To better understand the current state of the in-plant market, IPG conducted a detailed online survey. This report analyzes that data, examining changes in services that in-plants provide, shifts in products they produce and best practices that leading in-plants follow.
Following a well-attended webinar on Wednesday in which IPG Editor Bob Neubauer analyzed the results of a major new in-plant study, IPG is releasing the resulting report, "Trends and Services in the In-plant Industry." The report examines changes in the services in-plants provide, shifts in products they produce and best practices that leading in-plants follow. It covers both insourcing and outsourcing and looks at the biggest challenges in-plants are facing.
The world of printing is not an easy one. According to the U.S. Department of Commerce, commercial printing output revenues are down 8% from 2016-2017 in North America — the steepest decline since the 2008-2009 economic recession. Paper and offset ink suppliers have announced multiple, consecutive price increases during the last 12 months as declining economies of scale work against their raw material purchases and mill closures reduce available supply.
When I met Ray at the CUPMAC conference in Ottawa I was impressed with his fleet management story and thought that other in-plant managers could benefit from hearing what the University of Regina did. http://CVSoci.al/f0OGXSXC
It's always interesting to see how in-plants stack up when you look at their sales per employee. A whole new crop of leaders emerges. I just updated this, so if you saw it already, take another look. Many have moved up a rank. http://CVSoci.al/WR8xDBHM
The report examines changes in the services in-plants provide, shifts in products they produce and best practices that leading in-plants follow. It covers both insourcing and outsourcing and looks at the biggest challenges in-plants are facing. http://ow.ly/rUQW30iZaLj
The in-plant at @UMassBoston tackles a range of projects, including outdoor signage, event signage, wall graphics and door graphics, allowing departments to stand out from the crowd and get their message across before students even cross the threshold. http://ow.ly/eUTF30iZaDhhttps://t.co/aAzZGc9rMn
Muck Rack makes it simple to find people, tweets, or articles that mention any name, keyword, company, hashtag etc. We've compiled this guide to help you make the most of your search.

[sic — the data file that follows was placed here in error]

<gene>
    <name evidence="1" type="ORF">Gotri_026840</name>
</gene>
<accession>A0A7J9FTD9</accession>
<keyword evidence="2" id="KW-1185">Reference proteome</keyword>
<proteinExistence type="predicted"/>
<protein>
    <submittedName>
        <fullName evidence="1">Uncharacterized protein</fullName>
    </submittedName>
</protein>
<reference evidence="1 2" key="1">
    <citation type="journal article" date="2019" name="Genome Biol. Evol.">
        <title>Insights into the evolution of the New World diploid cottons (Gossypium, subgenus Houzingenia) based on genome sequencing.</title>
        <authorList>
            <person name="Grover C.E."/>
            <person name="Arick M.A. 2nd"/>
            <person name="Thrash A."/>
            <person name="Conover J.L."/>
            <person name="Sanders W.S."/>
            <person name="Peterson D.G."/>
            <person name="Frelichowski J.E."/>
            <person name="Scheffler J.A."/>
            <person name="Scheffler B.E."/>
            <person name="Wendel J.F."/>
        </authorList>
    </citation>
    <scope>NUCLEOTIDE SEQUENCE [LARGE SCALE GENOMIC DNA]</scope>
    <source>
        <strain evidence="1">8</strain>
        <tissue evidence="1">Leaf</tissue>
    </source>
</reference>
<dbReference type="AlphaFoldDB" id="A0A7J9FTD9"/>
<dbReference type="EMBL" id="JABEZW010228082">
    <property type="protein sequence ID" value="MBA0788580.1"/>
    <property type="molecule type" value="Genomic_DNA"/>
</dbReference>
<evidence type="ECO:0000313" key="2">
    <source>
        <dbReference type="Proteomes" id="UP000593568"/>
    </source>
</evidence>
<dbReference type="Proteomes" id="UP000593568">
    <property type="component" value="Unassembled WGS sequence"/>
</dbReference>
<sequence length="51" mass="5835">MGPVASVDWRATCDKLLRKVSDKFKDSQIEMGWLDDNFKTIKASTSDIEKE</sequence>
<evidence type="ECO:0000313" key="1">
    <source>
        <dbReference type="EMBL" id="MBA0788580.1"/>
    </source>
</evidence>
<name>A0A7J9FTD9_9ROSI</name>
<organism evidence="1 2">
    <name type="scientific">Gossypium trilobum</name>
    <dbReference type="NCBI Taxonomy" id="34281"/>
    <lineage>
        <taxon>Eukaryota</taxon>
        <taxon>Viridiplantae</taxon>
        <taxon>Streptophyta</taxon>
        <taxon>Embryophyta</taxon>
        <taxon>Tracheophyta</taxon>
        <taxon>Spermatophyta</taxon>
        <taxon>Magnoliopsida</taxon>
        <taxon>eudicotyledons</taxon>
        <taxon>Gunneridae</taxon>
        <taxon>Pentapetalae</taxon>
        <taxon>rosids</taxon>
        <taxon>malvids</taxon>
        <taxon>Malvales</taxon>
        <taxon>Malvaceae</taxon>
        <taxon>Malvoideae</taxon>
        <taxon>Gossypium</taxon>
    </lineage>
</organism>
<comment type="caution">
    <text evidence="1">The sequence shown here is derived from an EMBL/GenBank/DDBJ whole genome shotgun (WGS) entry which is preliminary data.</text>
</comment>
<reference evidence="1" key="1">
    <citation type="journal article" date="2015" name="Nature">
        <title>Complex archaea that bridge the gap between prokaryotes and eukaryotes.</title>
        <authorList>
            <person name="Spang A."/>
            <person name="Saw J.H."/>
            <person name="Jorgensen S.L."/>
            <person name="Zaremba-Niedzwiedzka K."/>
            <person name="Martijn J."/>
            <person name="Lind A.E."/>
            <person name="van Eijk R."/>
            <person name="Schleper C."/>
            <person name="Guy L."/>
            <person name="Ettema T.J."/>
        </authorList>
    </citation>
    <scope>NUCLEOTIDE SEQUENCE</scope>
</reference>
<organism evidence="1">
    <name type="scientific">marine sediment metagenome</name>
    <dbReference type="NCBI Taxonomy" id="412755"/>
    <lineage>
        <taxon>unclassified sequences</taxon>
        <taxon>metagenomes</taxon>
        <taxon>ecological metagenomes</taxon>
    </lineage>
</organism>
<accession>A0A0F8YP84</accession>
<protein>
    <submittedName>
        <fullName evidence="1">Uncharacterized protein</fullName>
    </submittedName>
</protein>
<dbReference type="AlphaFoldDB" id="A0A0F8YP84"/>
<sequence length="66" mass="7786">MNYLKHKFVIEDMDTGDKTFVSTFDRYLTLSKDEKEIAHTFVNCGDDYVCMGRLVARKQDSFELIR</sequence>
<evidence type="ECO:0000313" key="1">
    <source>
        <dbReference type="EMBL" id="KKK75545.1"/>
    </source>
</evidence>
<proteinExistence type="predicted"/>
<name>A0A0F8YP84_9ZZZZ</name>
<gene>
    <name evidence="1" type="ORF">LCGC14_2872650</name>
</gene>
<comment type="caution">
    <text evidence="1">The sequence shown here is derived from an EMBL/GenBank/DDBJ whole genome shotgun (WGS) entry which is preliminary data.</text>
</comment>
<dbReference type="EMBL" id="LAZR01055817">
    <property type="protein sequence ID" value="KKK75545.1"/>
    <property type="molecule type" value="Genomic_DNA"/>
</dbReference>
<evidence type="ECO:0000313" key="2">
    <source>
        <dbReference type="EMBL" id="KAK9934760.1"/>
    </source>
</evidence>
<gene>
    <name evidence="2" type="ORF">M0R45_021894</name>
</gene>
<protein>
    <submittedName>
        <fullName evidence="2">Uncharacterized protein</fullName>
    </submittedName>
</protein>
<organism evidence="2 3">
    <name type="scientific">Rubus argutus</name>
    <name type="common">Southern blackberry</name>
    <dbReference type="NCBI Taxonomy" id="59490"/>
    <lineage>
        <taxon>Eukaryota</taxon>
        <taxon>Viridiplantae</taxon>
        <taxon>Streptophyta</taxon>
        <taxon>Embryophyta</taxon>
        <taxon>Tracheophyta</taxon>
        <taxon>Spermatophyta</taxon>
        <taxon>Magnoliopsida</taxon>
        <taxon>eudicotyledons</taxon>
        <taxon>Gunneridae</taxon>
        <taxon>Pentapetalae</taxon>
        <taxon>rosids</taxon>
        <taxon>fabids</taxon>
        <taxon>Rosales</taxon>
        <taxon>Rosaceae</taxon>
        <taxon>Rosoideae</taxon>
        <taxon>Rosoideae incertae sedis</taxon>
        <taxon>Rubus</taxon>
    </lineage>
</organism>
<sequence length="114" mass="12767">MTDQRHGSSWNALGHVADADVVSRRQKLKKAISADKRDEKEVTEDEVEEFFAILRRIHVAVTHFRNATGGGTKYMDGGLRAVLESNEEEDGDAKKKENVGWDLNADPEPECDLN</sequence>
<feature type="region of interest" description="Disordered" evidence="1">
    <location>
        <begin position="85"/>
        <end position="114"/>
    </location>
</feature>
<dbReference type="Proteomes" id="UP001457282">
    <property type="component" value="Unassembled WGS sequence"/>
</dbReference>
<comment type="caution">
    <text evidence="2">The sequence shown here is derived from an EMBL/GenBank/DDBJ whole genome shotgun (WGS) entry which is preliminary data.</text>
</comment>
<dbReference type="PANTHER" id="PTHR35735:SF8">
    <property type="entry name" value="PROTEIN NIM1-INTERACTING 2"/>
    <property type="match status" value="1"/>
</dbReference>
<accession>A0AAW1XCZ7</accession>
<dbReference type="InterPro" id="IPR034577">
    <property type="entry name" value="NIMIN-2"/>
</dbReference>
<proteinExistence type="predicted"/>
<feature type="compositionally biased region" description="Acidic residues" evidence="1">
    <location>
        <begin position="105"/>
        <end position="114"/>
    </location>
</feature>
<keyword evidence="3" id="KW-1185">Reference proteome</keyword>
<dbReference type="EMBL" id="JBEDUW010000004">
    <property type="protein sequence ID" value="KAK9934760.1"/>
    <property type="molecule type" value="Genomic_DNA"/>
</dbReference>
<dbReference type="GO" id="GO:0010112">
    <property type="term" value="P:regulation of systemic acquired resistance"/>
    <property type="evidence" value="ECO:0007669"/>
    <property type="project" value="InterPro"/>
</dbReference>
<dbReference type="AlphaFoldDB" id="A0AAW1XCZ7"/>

Selecting a term
Start searching tweets, articles from media outlets, articles mentioned in tweets, journalists'
names, titles and bios with some suggested searches:
Companies or Topics (e.g. iPhone, Microsoft)
Phrases (e.g. "cloud computing") — use quotes to keep the terms together
Twitter handles (e.g. @username) — returns those who have mentioned or replied to
Names (e.g. "David Pogue")
Hashtags (e.g. #sxsw, #london2012)
Bio details (e.g. vegan, Olympics, father)
Muck Rack's Advanced Search allows for many boolean operators.
Find results that mention multiple specified terms, use AND or
+. For example, ensure each result contains both Elon Musk and Mark Zuckerberg by
searching Musk AND Zuckerberg or Musk + Zuckerberg.
Use the operators OR or , to broaden your search when you'd like either of
multiple terms to appear in results. (This is the default behavior of our search when no operators
are used). For example, results will contain either cake or cookie by searching cake OR cookie or cake,cookie
Use NOT or - to subtract results from your search. For
example, searching Disney will yield results about the Walt Disney Company as well as Walt Disney
World Resort. To exclude mentions of Disney World, search for Disney -World or Disney
When using one of these operators with a phrase, enclose it in quotation marks. For example, you can
find results about smartphones excluding Apple's iPhone 4S by searching smartphone -"iPhone
Exact case matching or punctuation
If you're searching for a brand name or keyword that relies on specific punctuation marks or capitalization, you can
find results that match your exact query by adding matchcase: before the keyword you're searching for, like matchcase:E*TRADE .
Use parentheses to separate multiple
boolean phrases. For example, to find journalists talking about having fun in Disney World or
Disneyland, search for ("disney world" OR disneyland) AND fun.
An asterisk can be used to search for any variation of a root word truncated by the asterisk. For example, searching for admin* will return results for administrator, administration, administer, administered, etc.
A near operator is an AND operator where you can control the distance between the words. You can vary the distance the near operation uses by adding a forward slash and number (between 0-99) such as strawberries NEAR/10 "whipped cream", which means the strawberries must exist within 10 words of "whipped cream".